Happy May! Let’s Celebrate Consolidation Day!

By Natalie Briscoe

Seen from high above, a human crowd forms two hands and a heart shape on white background

No, it’s not a thing yet. But I’m definitely going to make it happen!

The creation of Unitarian Universalism as one denomination occurred when the American Unitarian Association and the Universalist Church of America joined on May 15, 1961. Once combined, the new Unitarian Universalist Association included a grand total of 141,685 members of 895 congregations.

Theologically AND politically, the Unitarians and the Universalists were very similar: God is loving, no one goes to hell, and the Trinity doesn’t make any sense. If you thought, however, that those fundamental similarities would make a merger between the two denominations easy-going, well, you’d underestimate our love of process.

Among the concerns discussed in the decade leading up to consolidation was a loss of identity. Believe it or not, the Universalists were viewed as quite conservative, and the Unitarians were viewed as the Radicals. Both denominations believed that the other would “tarnish their reputation.” Also, there was the issue of money. The Universalists weren’t poor, per se, but their assets were spread out throughout the western United States, in small endowments, whereas the Unitarian assets were already consolidated in Boston. To this day, there are Universalist endowments held throughout the west that fund the Unitarian Universalist Association on a payment schedule that was devised in these ten years.

In 1953, the Youth of the two denominations joined together into one structural body. Many of the other offices began to join, such as religious education and social justice. The Council of Liberal Churches was formed to plan for a structural merger.

After much negotiation and a fair amount of heartache, at a joint General Assembly in Boston in 1959, the denominations voted to complete the merger with one set of Bylaws for the new organization. An estimated 2000 Unitarian Universalists gathered in Symphony Hall Boston, for a Service of Celebration. Two pulpits were used: that of the Oxford Church in which Ballou had been ordained; and that of the Federal Street Church from which Channing had preached. The principal address was "A New World Faith."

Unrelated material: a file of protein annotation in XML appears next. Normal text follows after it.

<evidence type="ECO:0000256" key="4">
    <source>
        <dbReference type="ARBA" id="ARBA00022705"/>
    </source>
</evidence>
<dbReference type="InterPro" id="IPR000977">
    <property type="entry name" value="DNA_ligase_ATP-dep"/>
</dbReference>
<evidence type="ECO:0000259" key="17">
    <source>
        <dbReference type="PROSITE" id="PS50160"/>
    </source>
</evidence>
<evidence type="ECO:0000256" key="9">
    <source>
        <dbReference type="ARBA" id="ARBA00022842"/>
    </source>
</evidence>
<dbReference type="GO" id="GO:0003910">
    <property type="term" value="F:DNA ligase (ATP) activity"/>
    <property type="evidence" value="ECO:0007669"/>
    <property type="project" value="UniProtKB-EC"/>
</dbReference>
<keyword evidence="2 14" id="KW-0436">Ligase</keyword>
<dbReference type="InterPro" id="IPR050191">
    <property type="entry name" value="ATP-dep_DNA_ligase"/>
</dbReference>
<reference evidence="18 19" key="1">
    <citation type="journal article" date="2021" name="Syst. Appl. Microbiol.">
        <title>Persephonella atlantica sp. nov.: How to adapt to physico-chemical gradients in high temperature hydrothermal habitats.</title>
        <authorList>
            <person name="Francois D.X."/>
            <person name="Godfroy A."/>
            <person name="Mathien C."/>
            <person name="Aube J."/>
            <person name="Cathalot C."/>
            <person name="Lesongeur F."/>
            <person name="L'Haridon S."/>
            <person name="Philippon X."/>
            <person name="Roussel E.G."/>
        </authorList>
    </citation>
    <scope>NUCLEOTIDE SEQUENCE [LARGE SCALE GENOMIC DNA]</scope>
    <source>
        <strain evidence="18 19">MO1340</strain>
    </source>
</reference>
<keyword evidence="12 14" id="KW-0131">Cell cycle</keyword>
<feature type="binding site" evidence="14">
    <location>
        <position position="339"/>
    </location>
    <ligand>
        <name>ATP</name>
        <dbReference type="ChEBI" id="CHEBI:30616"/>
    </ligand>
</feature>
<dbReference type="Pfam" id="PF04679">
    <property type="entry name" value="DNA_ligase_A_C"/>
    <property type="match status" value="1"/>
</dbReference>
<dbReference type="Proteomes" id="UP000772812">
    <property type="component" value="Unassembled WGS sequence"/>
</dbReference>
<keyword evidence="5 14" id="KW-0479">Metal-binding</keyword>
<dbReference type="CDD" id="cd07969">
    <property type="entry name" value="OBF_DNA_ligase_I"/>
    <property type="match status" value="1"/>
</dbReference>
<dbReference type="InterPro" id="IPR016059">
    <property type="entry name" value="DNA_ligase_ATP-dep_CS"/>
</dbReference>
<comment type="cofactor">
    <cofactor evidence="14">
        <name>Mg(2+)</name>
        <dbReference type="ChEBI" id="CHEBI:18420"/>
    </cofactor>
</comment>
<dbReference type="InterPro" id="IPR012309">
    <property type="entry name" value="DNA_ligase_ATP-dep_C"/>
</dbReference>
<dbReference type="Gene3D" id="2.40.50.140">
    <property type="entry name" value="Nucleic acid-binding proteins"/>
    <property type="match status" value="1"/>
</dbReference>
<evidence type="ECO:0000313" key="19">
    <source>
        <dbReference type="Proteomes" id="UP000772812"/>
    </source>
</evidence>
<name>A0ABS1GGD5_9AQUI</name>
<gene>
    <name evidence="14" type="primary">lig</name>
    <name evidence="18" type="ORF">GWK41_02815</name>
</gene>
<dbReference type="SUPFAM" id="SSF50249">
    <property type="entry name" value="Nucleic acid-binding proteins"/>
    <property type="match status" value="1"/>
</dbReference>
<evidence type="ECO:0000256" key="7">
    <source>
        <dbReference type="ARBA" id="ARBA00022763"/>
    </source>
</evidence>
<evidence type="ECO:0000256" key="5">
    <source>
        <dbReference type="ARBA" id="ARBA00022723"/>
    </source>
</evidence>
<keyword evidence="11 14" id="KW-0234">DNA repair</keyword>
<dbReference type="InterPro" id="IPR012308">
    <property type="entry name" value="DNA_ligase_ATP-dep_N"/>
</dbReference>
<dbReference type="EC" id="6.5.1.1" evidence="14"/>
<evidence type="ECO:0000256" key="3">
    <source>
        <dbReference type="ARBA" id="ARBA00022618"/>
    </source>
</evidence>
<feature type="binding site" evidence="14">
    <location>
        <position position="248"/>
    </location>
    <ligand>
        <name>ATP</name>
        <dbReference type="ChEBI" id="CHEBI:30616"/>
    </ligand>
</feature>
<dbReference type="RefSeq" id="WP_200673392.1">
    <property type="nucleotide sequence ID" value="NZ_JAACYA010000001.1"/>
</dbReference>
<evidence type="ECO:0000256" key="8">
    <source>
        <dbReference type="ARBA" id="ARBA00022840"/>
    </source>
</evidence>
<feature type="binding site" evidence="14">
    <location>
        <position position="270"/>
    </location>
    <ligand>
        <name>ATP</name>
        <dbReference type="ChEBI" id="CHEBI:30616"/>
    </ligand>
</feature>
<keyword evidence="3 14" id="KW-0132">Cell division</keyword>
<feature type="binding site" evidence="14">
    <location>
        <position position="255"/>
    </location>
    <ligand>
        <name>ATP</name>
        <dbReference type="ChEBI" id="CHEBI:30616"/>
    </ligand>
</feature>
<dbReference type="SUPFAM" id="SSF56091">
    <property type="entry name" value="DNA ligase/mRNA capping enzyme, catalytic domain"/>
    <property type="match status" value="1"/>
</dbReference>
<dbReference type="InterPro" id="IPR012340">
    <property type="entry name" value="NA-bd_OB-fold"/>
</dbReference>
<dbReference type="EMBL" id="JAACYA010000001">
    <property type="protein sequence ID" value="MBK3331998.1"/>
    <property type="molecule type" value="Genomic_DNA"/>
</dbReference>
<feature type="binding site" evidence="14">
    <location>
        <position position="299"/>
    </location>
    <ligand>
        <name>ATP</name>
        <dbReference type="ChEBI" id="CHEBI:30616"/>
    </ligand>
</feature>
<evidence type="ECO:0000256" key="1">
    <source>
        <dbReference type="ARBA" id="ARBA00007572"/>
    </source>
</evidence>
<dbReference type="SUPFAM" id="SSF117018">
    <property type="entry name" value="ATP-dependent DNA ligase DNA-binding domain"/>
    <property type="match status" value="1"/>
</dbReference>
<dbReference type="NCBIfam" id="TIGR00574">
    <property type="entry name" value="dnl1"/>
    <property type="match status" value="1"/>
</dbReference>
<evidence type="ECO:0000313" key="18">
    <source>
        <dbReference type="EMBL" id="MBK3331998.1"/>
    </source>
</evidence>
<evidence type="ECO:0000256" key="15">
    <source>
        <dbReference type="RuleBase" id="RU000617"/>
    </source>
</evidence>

The consolidation was finished on May 12th, 1961, and we were one Unitarian Universalist Association.

The Unitarian Universalism that was formed at the consolidation on May 15th, 1961, is a very different religion than the Unitarians and Universalists that birthed us. In fact, there are still both Unitarian Churches and Universalist Churches that remained in those traditions because they wanted to remain rooted in Protestant Christianity, whereas the religion that was created in the merger left Protestant Christianity all together.

However, Christianity remained in our six sources. There was a question about the origin of our sources, so I’ll say, the story of Unitarian Universalism certainly does NOT stop in 1961. We continue to grow and evolve to this day, and Article II, our Principles and Purposes, our sources, and our growing co-creation of a shared theology are all a part of that evolution.

Article II in the UUA bylaws is a statement of Principles and Purposes of Unitarian Universalism. These do not appear in Article II in the same way that they were originally written in 1961. They have undergone several revisions.

You may recognize the Seven Principles in our current Article II (PDF), which is the covenant between congregations about how we will work cooperatively to incarnate Unitarian Universalism in the world.

The proposed revision of Article II (PDF) is a revision of the Principles and Sources. The revision seeks to bring our shared theology to the forefront. While we won’t lose the Principles and Sources as cultural teachings, the proposed revision of Article II centers the process theology of Unitarian Universalism. Tracing our theology through history, we have, as a culture, decentralizing “god” as a cohesive object which can be the focus and center of our worship. Instead, we have declared truth revealed in many sources and in everyone, and a God that is embodied in the whole of that.

Over the past 60 years, we have gathered as a people, in worship and in service, to center what is of ultimate importance to us. After much information gathering, the Article II Study Commission, a committee of people charged by the UUA board to study these documents, realized that the center of Unitarian Universalism is Love.

And that is the theological statement that Unitarian Universalism offers this time. God is Love, and Love transforms us all. Love heals us, grows us, connects us, and informs us. Love conquers hate and fear. Love is the ultimate force in the universe, and it exists because we, fallible humans, manifest it in the world.

Throughout history, Unitarian Universalism has responded to this great Love, has stood up for it, has fought wars for it, has lived and died for it.

The most important thing to remember during this time of reflection on our shared history and our shared values is how we as a people have always come together in this spirit of Love. The conversations that we have together, the discernment that we engage in, the extravagant invitation to participate in the ongoing co-creation of a Faith which responds to the changing needs of a changing world are what is critical to us as a people of Faith. We aren’t here to argue and berate and criticize and convince. We are here to participate in the process of learning together, speaking our hearts to one another, and listening deeply. We are practicing our covenantal faith that ever grows, ever changes, and ever lives.

In this critical moment, Unitarian Universalism is our responsibility. We are stewards of Faith and warriors for Love, and the rest of the story is up to us.

Happy Consolidation Day!